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  • In the 1600s, there were so many right whales in Cape Cod Bay

    翻訳: Masako Kigami 校正: Claire Ghyselen

  • off the east coast of the U.S.

    1600年代 アメリカ東海岸の沖にある ケープコッド湾には

  • that apparently you could walk across their backs


  • from one end of the bay to the other.


  • Today, they number in the hundreds, and they're endangered.


  • Like them, many species of whales saw their numbers drastically reduced

    今日では数百頭まで減少し 絶滅が危ぶまれています

  • by 200 years of whaling,

    タイセイヨウセミクジラのように 200年に渡る捕鯨で

  • where they were hunted and killed for their whale meat, oil and whale bone.


  • We only have whales in our waters today

    鯨肉、鯨油、鯨骨のために 狩猟されたのです

  • because of the Save the Whales movement of the '70s.


  • It was instrumental in stopping commercial whaling,


  • and was built on the idea that if we couldn't save whales,


  • what could we save?

    「鯨を守れなかったら 何を守れるのか?」という

  • It was ultimately a test of our political ability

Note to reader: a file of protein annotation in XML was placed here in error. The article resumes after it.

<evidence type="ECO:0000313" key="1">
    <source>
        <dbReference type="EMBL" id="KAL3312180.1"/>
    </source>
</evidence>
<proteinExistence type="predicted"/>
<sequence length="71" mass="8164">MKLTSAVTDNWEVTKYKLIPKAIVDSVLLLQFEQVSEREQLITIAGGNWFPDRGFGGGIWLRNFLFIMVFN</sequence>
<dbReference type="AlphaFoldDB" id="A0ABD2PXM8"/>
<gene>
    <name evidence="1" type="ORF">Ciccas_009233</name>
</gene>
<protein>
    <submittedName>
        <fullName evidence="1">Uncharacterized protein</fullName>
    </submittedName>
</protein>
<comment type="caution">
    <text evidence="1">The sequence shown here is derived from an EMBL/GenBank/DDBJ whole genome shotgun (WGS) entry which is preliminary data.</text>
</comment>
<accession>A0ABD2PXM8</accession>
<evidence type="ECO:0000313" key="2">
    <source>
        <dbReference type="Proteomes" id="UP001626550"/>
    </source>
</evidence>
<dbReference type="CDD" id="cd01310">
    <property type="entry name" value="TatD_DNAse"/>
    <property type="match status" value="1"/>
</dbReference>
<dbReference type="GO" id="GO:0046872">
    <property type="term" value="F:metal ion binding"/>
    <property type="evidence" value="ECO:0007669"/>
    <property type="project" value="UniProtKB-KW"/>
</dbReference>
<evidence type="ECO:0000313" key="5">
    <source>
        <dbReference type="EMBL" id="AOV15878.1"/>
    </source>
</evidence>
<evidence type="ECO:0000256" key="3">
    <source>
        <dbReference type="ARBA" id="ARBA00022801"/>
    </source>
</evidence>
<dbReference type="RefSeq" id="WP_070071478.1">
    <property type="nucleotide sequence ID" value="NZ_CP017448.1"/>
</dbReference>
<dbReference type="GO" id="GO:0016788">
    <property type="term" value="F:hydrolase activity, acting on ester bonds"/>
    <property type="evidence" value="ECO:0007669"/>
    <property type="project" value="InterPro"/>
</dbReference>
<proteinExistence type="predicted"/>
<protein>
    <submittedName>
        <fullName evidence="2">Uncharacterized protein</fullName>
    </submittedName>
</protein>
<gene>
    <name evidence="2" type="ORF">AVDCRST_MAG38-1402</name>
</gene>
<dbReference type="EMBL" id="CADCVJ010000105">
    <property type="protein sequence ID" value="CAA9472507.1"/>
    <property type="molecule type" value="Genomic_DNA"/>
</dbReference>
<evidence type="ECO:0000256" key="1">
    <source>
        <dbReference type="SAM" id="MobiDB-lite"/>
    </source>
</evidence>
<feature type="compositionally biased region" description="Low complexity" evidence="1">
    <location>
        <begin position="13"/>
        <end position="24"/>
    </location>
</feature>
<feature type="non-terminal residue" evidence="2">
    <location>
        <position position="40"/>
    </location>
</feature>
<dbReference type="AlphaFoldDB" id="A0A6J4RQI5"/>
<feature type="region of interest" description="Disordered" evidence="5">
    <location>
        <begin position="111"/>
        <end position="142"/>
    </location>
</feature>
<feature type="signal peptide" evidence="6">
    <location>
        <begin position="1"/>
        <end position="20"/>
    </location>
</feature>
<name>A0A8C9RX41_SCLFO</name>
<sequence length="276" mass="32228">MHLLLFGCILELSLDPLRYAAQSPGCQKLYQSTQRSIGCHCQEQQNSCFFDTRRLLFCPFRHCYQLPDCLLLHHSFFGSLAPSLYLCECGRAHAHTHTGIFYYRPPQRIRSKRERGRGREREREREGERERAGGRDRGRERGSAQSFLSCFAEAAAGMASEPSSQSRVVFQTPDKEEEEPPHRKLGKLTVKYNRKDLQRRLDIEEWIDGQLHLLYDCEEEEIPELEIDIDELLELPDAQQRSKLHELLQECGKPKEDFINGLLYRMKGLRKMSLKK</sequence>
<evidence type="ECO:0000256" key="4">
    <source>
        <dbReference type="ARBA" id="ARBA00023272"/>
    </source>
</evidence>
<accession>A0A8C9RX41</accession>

• to halt environmental destruction.


  • So in the early '80s, there was a ban on commercial whaling


  • that came into force as a result of this campaign.

    80年代初頭 反捕鯨運動により

  • Whales in our waters are still low in numbers, however,


  • because they do face a range of other human-induced threats.

    しかし 海の鯨の数は 依然として少ないままです

  • Unfortunately, many people still think that whale conservationists like myself

    他の人為的脅威にも 直面しているからです

  • do what we do only because these creatures are charismatic and beautiful.

    残念なことに 私のような 鯨の保護活動家は多くの人から

  • This is actually a disservice,

    鯨のカリスマ的な美しさゆえに 活動していると思われがちです